Internet as its Section 97.213 wireline point-to-point control link. That theory, however, is not explicitly confirmed – or prohibited - in our rules. If it ever comes into question,
a negative decision could be triggered by an unfortunate situation influencing our regulator’s judgment at the time.
Most of us therefore prefer that
our assumption be confirmed and codified before some over-imaginative high risk-taking ham becomes way too clever for our
own good. For example, our homeland security authorities may not view favorably radio stations that are transmitting from
places where the FCC regulates our amateur service being remotely controlled by foreigners at locations beyond our authorities’ jurisdiction.
Q. What are the duties of the control operator?
A. The designated Section 97.105 control operator is the person responsible for the transmissions from that amateur station, including causing/allowing the station to transmit
radio communications properly and preventing any prohibited transmissions.
Q. Does the station licensee have to be present at the station’s transmitting site?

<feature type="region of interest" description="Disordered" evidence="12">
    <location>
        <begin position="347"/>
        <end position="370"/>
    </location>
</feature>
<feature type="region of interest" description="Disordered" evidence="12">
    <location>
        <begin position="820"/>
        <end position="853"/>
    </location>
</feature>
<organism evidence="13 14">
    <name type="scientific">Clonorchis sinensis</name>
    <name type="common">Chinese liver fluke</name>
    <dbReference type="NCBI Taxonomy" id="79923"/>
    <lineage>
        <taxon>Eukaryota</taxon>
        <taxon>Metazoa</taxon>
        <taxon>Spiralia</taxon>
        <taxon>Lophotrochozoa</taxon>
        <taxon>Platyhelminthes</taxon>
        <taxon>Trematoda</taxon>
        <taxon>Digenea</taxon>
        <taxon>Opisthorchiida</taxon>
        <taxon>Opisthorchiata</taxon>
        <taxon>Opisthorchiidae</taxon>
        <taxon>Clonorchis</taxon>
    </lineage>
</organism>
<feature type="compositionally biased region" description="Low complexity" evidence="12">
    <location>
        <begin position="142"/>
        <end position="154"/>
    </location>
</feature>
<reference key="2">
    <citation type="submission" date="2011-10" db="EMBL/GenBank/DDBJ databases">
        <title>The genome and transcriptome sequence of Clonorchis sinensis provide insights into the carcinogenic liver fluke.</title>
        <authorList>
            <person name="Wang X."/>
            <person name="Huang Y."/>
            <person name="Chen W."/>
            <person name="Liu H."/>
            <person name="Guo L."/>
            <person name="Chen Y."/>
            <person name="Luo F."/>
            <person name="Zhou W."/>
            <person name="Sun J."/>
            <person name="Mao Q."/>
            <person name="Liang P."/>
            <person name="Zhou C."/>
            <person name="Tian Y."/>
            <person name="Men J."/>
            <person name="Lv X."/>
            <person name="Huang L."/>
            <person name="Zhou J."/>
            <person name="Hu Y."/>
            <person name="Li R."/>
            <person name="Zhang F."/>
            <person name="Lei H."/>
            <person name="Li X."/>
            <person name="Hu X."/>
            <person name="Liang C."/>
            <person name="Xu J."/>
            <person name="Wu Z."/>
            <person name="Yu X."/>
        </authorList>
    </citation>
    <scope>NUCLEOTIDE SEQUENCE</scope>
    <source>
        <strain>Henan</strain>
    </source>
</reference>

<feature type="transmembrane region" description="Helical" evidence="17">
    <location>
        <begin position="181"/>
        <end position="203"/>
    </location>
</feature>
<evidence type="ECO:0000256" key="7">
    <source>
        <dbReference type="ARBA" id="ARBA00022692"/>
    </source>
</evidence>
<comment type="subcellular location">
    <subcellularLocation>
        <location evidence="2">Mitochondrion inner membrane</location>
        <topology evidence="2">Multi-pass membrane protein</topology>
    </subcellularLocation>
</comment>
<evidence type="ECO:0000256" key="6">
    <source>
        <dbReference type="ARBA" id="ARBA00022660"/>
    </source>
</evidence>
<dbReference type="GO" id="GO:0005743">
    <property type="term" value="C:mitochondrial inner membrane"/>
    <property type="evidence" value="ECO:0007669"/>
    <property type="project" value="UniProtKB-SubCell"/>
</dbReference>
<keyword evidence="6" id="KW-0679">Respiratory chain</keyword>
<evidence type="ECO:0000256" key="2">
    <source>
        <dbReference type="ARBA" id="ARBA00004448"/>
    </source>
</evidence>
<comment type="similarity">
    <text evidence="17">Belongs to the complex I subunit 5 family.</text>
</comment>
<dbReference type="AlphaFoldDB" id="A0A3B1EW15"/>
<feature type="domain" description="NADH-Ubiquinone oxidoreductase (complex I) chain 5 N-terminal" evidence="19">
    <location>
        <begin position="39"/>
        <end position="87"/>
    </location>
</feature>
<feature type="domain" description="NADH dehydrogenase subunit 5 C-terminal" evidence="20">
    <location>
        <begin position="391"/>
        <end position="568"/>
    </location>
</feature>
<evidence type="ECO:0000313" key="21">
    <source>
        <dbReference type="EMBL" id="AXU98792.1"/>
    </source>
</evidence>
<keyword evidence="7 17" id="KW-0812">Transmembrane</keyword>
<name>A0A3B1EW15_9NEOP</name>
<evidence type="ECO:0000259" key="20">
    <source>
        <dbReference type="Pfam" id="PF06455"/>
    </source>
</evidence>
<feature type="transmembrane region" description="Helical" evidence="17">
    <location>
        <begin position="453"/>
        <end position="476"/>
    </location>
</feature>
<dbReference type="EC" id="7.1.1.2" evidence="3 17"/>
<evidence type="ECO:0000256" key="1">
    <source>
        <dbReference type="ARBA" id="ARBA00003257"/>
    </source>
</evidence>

A. Not necessarily. All Section 97.5 station apparatus, however, should be under the physical control of the Section 97.103 station licensee before the station may transmit on any amateur service frequency from any place that is within 50 km of the Earth's surface
and at a place where the amateur service is regulated by the FCC. But that obligation can oftentimes be satisfied even
while the station licensee is absent from the station’s transmitting site.
Q. What is a base station?
A. Section 2.1(a) defines the term base station - at least as used in the FCC rules - as A land station in the land mobile service.
It then defines the term Land Station as: A station in the mobile service not intended to be used while
in motion. See Part 90 Private Land Mobile Radio Services. Certain two-way VHF and UHF radios are adaptable across several other radio services. This has become increasing so with
the availability of software defined radios. Caution! There is a speedbump up ahead. Just because an SDR is usable in amateur
stations, doesn’t necessarily make it similarly acceptable in other FCC-regulated radio services wherein the use of
non-certificated units is disallowed.
Does anyone have to be present at the station’s transmitting site?